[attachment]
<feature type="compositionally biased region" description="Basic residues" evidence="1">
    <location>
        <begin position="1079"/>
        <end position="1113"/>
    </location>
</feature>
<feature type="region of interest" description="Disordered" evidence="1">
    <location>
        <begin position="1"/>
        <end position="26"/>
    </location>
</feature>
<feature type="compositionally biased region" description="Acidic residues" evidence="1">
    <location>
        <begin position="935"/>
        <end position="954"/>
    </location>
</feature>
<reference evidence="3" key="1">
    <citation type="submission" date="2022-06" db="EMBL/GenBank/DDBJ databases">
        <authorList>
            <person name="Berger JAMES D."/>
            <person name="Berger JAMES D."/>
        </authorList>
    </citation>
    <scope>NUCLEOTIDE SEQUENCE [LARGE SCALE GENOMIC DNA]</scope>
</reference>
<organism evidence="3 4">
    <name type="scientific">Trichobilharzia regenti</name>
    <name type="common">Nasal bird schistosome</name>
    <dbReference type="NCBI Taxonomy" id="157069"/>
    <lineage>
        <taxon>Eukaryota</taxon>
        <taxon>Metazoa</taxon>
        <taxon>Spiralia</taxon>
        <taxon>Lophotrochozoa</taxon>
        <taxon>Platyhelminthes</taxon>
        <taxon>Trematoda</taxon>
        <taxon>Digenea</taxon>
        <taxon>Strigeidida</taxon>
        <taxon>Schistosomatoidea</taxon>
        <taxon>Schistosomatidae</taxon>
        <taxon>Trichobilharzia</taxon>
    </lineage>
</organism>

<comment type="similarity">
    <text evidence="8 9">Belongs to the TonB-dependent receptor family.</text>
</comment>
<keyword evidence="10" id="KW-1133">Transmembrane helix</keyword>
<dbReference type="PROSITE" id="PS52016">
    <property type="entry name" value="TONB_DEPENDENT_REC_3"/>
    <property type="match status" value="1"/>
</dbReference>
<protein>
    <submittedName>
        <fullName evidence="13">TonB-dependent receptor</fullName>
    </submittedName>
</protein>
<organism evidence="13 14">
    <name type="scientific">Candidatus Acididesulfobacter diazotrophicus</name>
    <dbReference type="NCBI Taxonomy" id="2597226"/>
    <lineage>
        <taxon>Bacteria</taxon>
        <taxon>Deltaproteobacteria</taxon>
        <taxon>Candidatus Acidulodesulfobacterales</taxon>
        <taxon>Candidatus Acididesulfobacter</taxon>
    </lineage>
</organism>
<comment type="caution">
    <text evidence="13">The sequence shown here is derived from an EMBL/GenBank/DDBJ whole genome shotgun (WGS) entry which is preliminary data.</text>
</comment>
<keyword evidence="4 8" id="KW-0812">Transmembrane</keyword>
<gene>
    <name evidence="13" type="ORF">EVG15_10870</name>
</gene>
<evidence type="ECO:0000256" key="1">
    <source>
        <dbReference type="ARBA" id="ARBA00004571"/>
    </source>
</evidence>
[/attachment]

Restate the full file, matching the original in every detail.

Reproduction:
<feature type="compositionally biased region" description="Basic residues" evidence="1">
    <location>
        <begin position="1079"/>
        <end position="1113"/>
    </location>
</feature>
<feature type="region of interest" description="Disordered" evidence="1">
    <location>
        <begin position="1"/>
        <end position="26"/>
    </location>
</feature>
<feature type="compositionally biased region" description="Acidic residues" evidence="1">
    <location>
        <begin position="935"/>
        <end position="954"/>
    </location>
</feature>
<reference evidence="3" key="1">
    <citation type="submission" date="2022-06" db="EMBL/GenBank/DDBJ databases">
        <authorList>
            <person name="Berger JAMES D."/>
            <person name="Berger JAMES D."/>
        </authorList>
    </citation>
    <scope>NUCLEOTIDE SEQUENCE [LARGE SCALE GENOMIC DNA]</scope>
</reference>
<organism evidence="3 4">
    <name type="scientific">Trichobilharzia regenti</name>
    <name type="common">Nasal bird schistosome</name>
    <dbReference type="NCBI Taxonomy" id="157069"/>
    <lineage>
        <taxon>Eukaryota</taxon>
        <taxon>Metazoa</taxon>
        <taxon>Spiralia</taxon>
        <taxon>Lophotrochozoa</taxon>
        <taxon>Platyhelminthes</taxon>
        <taxon>Trematoda</taxon>
        <taxon>Digenea</taxon>
        <taxon>Strigeidida</taxon>
        <taxon>Schistosomatoidea</taxon>
        <taxon>Schistosomatidae</taxon>
        <taxon>Trichobilharzia</taxon>
    </lineage>
</organism>

<comment type="similarity">
    <text evidence="8 9">Belongs to the TonB-dependent receptor family.</text>
</comment>
<keyword evidence="10" id="KW-1133">Transmembrane helix</keyword>
<dbReference type="PROSITE" id="PS52016">
    <property type="entry name" value="TONB_DEPENDENT_REC_3"/>
    <property type="match status" value="1"/>
</dbReference>
<protein>
    <submittedName>
        <fullName evidence="13">TonB-dependent receptor</fullName>
    </submittedName>
</protein>
<organism evidence="13 14">
    <name type="scientific">Candidatus Acididesulfobacter diazotrophicus</name>
    <dbReference type="NCBI Taxonomy" id="2597226"/>
    <lineage>
        <taxon>Bacteria</taxon>
        <taxon>Deltaproteobacteria</taxon>
        <taxon>Candidatus Acidulodesulfobacterales</taxon>
        <taxon>Candidatus Acididesulfobacter</taxon>
    </lineage>
</organism>
<comment type="caution">
    <text evidence="13">The sequence shown here is derived from an EMBL/GenBank/DDBJ whole genome shotgun (WGS) entry which is preliminary data.</text>
</comment>
<keyword evidence="4 8" id="KW-0812">Transmembrane</keyword>
<gene>
    <name evidence="13" type="ORF">EVG15_10870</name>
</gene>
<evidence type="ECO:0000256" key="1">
    <source>
        <dbReference type="ARBA" id="ARBA00004571"/>
    </source>
</evidence>